For many organisations, the GDPR presents a daunting question.
Do I need to scrap my current talent pool and start again?
Unfortunately for some organisations the answer will be Yes.
If you do not have the necessary consent to store an individuals personal data, then you will need to delete these records before the legislation comes into effect in May 2018.
This is specifically relevant to personal data that has been manually added to your talent pool. For example, if you have uploaded details from an individuals LinkedIn profile or from a CV database.
Even though this information is publically available on the internet this does not give you the right to store and process this information in your own talent pool. The fact that the information can be easily found and accessed at any time means that you have no need to store the information either.
Adding data to your database via this method i.e. without the knowledge and consent of the individual will also undoubtedly contribute to the amount of out of date data within your database. Any updates to the original profiles will obviously not be replicated in your own records and therefore quickly become irrelevant anyway.
Can’t I just contact candidates within my talent pool and get them to consent now?
No. In order to communicate with a candidate, you must have their consent. Under the current Privacy and Electronic Communication Regulation you must not send electronic mail marketing to any person unless they have specifically consented to receive emails from you.
Sending an email asking for consent is actually breaking one law in order to comply with another.
Many large organisations have been fined for such activities. Essentially you would be much better off deleting the data than risking a fine.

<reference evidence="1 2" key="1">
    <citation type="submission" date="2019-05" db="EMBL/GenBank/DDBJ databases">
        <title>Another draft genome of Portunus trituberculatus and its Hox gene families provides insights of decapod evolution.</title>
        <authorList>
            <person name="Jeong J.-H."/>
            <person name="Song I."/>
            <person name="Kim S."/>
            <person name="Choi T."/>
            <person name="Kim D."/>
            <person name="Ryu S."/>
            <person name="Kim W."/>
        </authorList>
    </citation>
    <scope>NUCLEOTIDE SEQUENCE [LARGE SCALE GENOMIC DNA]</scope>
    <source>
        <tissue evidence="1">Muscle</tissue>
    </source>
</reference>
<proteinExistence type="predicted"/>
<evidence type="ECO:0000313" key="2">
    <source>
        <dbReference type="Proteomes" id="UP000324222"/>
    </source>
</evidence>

In addition by contacting them, you are merely highlighting to individuals the fact that you have their data (which is most likely out of date) and acknowledging that you know you shouldn’t be storing it without the right consent.
If a large proportion of your data has not been updated in the last 6 months, then essentially contacting these people would provide very little value anyway. Not only will they have added to their work experience but key elements such as address and contact details may have changed too.
You now not only need them to consent for you to keep their data but need them to update it aswell!
Whilst the GDPR may essentially force organisations to cleanse their current database this will ultimately lead to greater efficiency and accuracy of data being held to support your future recruitment needs.
Does your talent pool comply with GDPR?
As an organisation, networx have undergone extensive GDPR training and are recognised as fully Certified GDPR Practitioners.
Whilst every effort has been made to ensure that the information included in this article is accurate at the point of release this should not be relied upon as legal advice or be used to determine how GDPR will apply to your organisation.
We encourage all organisations to seek the advice of a legally qualified professional to discuss GDPR and how best to ensure compliance.